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EnglishEdit

EtymologyEdit

Attributed to John Horton Conway. From unless, by analogy with the formation of iff from if.

ConjunctionEdit

unlesss

  1. (mathematics, logic) Precisely unless.
    • 1990, James Glimm, The Legacy of John Von Neumann, American Mathematical Society, →ISBN, page 279,
      Partial Order: GH unlesss (unless and only unless) H ≥ some GR or some HLG.
    • 1999, V. K. Balachandran, Topological Algebras, 2000 North-Holland edition, →ISBN, pages 78–79 [1]:
      A subset   is called absorbing if to each   there is a real number   such that   for all   with  . Trivially the set   is absorbing; on the other hand   can never be absorbing (unlesss  ).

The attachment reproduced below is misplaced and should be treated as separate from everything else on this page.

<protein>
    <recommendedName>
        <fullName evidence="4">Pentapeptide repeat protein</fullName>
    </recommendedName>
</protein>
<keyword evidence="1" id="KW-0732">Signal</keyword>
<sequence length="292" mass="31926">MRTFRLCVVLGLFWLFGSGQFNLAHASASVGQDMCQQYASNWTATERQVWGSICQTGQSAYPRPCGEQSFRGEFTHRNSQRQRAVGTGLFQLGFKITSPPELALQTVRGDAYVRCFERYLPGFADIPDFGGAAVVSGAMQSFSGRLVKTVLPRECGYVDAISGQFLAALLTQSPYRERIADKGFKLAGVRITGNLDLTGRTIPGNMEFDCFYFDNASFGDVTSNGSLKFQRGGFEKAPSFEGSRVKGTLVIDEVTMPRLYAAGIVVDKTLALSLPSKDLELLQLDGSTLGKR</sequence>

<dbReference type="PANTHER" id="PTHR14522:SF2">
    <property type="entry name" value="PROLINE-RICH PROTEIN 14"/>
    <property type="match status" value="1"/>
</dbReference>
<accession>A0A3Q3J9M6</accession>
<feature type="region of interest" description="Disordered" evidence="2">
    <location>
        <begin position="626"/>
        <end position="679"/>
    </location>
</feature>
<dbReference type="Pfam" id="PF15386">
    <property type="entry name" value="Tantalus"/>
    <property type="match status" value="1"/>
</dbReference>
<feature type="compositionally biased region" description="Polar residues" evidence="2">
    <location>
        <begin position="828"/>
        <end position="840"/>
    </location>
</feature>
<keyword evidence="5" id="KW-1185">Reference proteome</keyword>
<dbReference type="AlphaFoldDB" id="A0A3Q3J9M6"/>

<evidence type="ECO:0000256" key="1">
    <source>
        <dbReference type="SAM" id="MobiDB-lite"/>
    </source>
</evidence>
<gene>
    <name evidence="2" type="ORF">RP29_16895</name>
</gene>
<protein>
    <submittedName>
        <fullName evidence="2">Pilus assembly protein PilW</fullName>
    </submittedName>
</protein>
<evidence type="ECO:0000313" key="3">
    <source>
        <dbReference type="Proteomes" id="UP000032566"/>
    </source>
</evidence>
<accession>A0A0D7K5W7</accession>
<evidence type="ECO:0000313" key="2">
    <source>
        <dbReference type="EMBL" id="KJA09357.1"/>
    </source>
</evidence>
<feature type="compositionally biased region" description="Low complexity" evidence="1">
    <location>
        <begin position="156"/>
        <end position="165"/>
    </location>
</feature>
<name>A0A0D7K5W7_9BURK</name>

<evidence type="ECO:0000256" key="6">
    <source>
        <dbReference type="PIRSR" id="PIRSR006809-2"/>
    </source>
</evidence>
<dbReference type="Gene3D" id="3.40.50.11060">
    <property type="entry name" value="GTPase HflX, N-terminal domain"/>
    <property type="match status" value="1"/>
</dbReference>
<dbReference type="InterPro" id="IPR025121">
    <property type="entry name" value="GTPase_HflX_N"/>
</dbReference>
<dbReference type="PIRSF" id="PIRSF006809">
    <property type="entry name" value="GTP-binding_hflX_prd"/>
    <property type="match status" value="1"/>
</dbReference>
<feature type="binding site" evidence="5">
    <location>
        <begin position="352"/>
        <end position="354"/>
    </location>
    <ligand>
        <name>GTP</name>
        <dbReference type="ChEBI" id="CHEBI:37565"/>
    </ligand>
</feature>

• 2004, William Fraser, Susan Hirshberg, and David Wolfe, "The Structure of the Distributive Lattice of Games Born by Day n", in Integers: Electronic Journal of Combinatorial Number Theory 5(2) (2005), page 2,
      GH     unlesss HGR or HLG for some GRGR or some HLHL. ¶ (Analogous to “iff”, the term “unlesss” means “unless and only unless”.)

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